1. Why aren't grades good enough?
Grades judge the quality of a student’s ability at one point in time.
Good assessment/grading will:
- provide information to instructors about what students are learning
- give explicit criteria and expectations to students before grading occurs
- align to intended learning outcomes
- assume purposeful connection to instruction
Assessments are created with the end in mind. Instructors purposefully choose activities and materials that enable students to take small steps toward achievement of a major skill. In other words, good assessment is not a random act. Good assessment empowers instructors to examine curriculum and expose their intentions when choosing instructional activities. It’s also a vehicle around which to ask, “What’s worth assessing?”
In practice, assessment asks instructors to fit together the incongruous pieces of their classroom for the purpose of creating meaningful, coherent experiences that end with a demonstration of student learning.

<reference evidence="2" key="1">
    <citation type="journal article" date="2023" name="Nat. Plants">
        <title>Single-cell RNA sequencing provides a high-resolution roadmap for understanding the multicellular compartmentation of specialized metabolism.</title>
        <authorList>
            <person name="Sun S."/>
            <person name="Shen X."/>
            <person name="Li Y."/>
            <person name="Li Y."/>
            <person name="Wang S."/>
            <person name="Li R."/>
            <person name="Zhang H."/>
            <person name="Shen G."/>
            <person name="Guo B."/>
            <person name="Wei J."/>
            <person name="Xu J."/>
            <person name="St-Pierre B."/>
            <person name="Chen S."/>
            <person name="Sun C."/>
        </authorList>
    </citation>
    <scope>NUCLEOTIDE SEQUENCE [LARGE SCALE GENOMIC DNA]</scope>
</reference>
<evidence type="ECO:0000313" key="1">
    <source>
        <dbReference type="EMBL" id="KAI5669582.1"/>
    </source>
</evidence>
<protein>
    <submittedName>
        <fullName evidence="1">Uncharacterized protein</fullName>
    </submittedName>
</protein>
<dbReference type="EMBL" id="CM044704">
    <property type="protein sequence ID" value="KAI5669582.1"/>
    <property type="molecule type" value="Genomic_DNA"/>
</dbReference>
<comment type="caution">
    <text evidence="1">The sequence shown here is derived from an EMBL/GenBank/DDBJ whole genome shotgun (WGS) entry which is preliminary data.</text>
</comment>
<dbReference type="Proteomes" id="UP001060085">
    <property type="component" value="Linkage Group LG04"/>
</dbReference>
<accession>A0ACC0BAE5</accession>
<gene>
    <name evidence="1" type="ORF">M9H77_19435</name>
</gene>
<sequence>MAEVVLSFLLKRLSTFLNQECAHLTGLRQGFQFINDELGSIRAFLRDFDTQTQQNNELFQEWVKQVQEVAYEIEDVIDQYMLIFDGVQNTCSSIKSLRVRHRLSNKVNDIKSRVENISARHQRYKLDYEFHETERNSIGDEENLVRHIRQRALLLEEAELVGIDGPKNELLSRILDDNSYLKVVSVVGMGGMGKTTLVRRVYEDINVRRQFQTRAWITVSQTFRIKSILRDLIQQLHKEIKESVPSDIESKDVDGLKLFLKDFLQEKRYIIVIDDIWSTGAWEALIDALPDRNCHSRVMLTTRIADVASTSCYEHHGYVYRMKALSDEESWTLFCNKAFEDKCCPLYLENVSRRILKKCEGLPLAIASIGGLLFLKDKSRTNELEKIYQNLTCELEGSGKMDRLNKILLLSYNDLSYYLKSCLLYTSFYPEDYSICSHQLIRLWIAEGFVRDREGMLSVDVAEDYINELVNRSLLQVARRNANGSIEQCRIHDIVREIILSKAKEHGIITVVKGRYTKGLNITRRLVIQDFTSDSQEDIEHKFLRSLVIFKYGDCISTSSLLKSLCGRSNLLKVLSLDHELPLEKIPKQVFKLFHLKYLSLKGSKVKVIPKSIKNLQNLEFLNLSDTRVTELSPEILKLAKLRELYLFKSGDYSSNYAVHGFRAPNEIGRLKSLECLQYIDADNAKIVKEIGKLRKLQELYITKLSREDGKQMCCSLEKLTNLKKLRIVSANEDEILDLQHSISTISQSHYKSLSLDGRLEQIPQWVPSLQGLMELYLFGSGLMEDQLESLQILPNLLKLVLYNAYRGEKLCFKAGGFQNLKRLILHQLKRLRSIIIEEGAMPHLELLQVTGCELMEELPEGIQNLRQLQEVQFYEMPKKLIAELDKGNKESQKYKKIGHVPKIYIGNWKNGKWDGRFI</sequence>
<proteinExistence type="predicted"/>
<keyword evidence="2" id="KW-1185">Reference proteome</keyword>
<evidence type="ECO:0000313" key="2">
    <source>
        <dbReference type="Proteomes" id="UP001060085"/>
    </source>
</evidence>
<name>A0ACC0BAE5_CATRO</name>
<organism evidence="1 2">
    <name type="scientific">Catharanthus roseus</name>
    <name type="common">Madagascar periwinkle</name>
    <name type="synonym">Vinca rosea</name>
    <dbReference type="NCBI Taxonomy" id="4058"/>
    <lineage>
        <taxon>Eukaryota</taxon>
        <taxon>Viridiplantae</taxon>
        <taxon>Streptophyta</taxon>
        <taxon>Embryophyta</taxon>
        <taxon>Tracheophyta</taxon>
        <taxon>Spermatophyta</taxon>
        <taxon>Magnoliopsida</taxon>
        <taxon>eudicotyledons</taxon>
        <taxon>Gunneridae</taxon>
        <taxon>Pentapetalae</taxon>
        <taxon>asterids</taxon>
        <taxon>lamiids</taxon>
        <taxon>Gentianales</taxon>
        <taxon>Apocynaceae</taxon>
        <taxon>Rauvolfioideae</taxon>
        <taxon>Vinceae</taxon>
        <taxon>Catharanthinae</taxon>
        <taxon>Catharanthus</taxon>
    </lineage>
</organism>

Uses of assessment/grading:
- Improve student learning
- Know where to invest resources
- Plan for improvement
- Know what we need to change
- Provide accountability to external constituents
- Empower students to manage their learning
- Improve institutional effectiveness
- Become intentional about what we are doing
2. How is assessment evidence gathered?
- Intentional, systematic collection as opposed to haphazard methods
- Internal assessment–performing formative and summative assessment for learning outcomes (course, program, institutional)
3. What do we do with assessment data?
- Tell students how they’re doing
- Show faculty and staff how we’re doing across course sections and the college
- Change practice or continue successful practices
- Use it for a chance to improve and share best practices
- Relate it to other Institutional Effectiveness measures
- Report data for national accreditation via Academic Quality Improvement Project (AQIP)